Scientists zero in on worst prostate cancer cases

Three new biomarkers for prostate cancer have been identified to help pinpoint potentially aggressive cases of the disease.

Led by University of South Australia molecular medicine expert Doug Brooks, an international team of scientists made the discovery that will help pathologists visualise prostate cancer in tissue samples.

The new biomarkers, when used together, will help clinicians determine which patients require immediate, radical treatment compared to those who need close monitoring.

“It is anticipated this will lead to long-term improvements in the way prostate cancer is diagnosed and graded,” Professor Brooks said.

“The biomarkers are remarkably sensitive and specific in accurately visualising the progress of the cancer and confirming its grade.”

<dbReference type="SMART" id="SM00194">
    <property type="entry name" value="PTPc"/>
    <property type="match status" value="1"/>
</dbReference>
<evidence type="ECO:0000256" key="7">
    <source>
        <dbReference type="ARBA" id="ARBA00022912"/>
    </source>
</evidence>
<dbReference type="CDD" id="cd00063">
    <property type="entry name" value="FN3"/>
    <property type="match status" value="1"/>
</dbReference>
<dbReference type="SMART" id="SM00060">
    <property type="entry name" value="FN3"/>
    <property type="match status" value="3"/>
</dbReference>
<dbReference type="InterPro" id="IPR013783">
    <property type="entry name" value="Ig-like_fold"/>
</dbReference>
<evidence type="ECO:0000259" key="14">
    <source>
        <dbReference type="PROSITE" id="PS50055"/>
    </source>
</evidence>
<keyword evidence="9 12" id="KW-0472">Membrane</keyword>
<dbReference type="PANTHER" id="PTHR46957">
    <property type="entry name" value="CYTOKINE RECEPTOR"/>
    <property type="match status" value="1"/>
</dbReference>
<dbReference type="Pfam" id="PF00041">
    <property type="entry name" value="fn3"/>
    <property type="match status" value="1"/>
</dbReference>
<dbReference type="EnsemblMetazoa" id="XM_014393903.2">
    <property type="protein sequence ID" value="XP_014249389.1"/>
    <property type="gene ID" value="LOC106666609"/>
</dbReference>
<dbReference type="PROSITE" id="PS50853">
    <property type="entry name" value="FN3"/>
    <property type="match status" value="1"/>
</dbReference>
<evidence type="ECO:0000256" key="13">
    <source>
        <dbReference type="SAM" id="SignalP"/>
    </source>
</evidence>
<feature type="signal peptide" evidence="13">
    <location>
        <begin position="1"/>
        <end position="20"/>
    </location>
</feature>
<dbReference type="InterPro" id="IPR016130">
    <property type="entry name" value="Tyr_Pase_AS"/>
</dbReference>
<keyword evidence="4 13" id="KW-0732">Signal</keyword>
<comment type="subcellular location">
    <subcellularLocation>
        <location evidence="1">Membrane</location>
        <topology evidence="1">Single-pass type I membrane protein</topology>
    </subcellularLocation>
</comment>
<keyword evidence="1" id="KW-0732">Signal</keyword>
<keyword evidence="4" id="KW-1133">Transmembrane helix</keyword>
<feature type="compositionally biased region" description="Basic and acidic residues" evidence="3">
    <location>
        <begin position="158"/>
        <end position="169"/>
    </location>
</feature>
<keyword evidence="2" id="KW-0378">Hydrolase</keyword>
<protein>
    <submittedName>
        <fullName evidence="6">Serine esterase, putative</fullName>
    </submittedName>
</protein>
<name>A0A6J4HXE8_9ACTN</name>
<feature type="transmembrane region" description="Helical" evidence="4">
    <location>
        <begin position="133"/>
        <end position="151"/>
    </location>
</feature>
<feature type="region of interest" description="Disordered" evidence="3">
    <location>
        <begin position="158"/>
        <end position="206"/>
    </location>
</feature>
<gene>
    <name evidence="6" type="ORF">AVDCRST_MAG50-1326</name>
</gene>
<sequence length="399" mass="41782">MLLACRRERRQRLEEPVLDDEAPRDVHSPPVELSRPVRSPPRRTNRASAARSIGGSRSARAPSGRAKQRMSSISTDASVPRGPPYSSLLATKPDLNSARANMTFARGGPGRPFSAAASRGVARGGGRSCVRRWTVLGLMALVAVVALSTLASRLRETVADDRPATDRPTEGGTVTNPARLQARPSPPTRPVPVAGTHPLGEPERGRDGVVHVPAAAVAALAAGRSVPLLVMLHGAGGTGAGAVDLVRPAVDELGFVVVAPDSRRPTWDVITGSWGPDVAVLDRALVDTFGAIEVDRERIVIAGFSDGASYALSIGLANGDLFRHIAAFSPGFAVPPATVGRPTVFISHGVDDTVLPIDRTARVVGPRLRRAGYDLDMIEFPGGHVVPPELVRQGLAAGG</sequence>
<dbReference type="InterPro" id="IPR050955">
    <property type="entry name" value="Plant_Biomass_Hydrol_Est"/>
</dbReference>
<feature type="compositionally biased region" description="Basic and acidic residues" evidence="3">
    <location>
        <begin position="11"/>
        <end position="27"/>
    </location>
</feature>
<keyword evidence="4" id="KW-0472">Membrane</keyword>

Biomarkers, or biological molecules, can be found in blood, other body fluids, or tissues and can be a sign of a normal or abnormal process.

The Uni SA-led discovery has already allowed the commercial development of a test to determine how advanced and aggressive the prostate cancer is.

Australian company Envision Sciences, which funded the development of the technology, has signed an agreement with a US tissue diagnostic pathology company to take it into clinical practice.

Cancer Australia said there were more than 24,000 cases of prostate cancer diagnosed in 2022.

In the same year, more than 3500 men died of the disease.


Tim Dornin
(Australian Associated Press)


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